‘Thought Leaders Summit’ to highlight multiple issues
ISLAMABAD: Pakistan government’s endeavours to bring a meaningful change in education, health, social service, art and culture etc cannot bear fruit until and unless it has credible and verifiable data to help its policy makers design a long-term and sustainable policy.
The two-day ‘Thought Leaders Summit’ being organized by the British Council Pakistan (March 5-6, 2020) will highlight the need for collecting exact, reliable data and help the stakeholders discuss in detail issues relating to current research environment at our universities, mapping of art and artisans of Pakistan, women empowerment, enrollment of out of school children and many such issues.
Minister for Planning, Development, Reforms and Special Initiatives Asad Umar would be the chief guest on the first day of the summit and would share his vision of inclusivity and good governance while Education Minister Shafqat Mehmood will be the chief guest on the concluding day.
Country Director British Council (BC) Amir Ramzan will brief the stakeholders about the BC’s projects and share its reports with them.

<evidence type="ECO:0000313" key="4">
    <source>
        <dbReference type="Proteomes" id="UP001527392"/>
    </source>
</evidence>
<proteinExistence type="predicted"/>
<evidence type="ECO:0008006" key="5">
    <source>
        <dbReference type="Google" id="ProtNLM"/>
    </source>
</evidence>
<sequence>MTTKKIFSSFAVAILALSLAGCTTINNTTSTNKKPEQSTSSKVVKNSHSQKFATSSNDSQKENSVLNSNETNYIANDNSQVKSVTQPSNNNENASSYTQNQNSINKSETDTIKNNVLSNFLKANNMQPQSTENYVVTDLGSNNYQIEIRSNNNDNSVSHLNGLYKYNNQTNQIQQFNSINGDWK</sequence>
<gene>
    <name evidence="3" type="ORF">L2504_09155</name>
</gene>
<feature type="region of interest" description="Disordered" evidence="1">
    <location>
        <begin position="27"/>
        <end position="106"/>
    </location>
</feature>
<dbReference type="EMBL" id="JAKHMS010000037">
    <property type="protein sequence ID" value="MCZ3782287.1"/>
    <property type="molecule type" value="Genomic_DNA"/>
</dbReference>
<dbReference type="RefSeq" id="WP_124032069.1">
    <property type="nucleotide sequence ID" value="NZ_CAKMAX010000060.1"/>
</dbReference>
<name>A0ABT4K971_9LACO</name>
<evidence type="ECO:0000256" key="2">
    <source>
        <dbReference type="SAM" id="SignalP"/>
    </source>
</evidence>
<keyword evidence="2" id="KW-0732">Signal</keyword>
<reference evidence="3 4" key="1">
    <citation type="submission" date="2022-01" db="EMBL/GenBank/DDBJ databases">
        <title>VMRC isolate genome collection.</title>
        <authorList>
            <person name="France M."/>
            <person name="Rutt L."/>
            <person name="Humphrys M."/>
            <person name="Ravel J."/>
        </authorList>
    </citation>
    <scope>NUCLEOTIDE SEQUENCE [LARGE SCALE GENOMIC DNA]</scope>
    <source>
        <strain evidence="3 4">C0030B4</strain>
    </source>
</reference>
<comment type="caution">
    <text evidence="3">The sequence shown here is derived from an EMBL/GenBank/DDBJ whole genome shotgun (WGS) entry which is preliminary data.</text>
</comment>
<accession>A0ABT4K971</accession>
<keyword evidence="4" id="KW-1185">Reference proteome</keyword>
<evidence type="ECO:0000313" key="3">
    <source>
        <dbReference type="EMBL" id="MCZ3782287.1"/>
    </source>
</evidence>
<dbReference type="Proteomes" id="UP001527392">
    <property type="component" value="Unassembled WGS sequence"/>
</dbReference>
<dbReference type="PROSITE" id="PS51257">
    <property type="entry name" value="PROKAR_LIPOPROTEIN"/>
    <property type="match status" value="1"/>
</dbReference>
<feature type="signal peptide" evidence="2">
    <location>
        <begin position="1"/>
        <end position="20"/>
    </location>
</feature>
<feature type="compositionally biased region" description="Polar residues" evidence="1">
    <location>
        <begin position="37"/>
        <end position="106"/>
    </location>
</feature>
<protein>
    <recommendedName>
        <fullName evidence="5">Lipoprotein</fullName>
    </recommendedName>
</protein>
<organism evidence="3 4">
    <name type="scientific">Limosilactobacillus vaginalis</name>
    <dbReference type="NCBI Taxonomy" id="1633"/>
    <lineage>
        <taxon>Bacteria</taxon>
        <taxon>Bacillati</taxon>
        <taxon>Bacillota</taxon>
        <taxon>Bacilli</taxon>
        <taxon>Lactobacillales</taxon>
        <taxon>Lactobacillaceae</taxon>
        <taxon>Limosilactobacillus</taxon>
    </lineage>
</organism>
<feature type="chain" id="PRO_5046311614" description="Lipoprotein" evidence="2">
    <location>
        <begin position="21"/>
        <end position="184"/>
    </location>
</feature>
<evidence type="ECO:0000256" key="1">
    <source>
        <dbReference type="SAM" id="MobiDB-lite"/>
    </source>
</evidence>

The event is expected to generate lively and useful debate among the stakeholders who will be coming from across the country to participate in the two-day discussions.
Briefing the media persons about the summit, British Council’s Director Research, Evaluation & Monitoring Unit (REMU) Dr Maryam Rab and Policy & Research Analyst Izzah Meyer Thursday said a number of reports prepared by the BC’s REMU during last six years helped the parliamentarians and the decision makers in finalizing a policy draft and in some cases even legislation on key social issues.
She particularly mentioned Pak-UK Education Gateway which aims to enhance partnership between the higher education sectors of Pakistan and the UK.
She further said the key areas of collaboration under this umbrella framework include innovative and collaborative research, higher education leadership, quality assurance and standard setting, distance learning, international mobility and transnational education.
Responding to a question on Out Of School Children (OOSC) in Pakistan, Dr Maryam Rab said though she didn’t have the exact number of OOSC, she feared a large number of 6-16 year old children were not enrolled in any formal school. British Council’s programme “Take A Child to School” that is co-funded by Qatar’s “Educate A Child” has been quite pivotal in access of children of remote areas of Pakistan to formal education, she said. – APP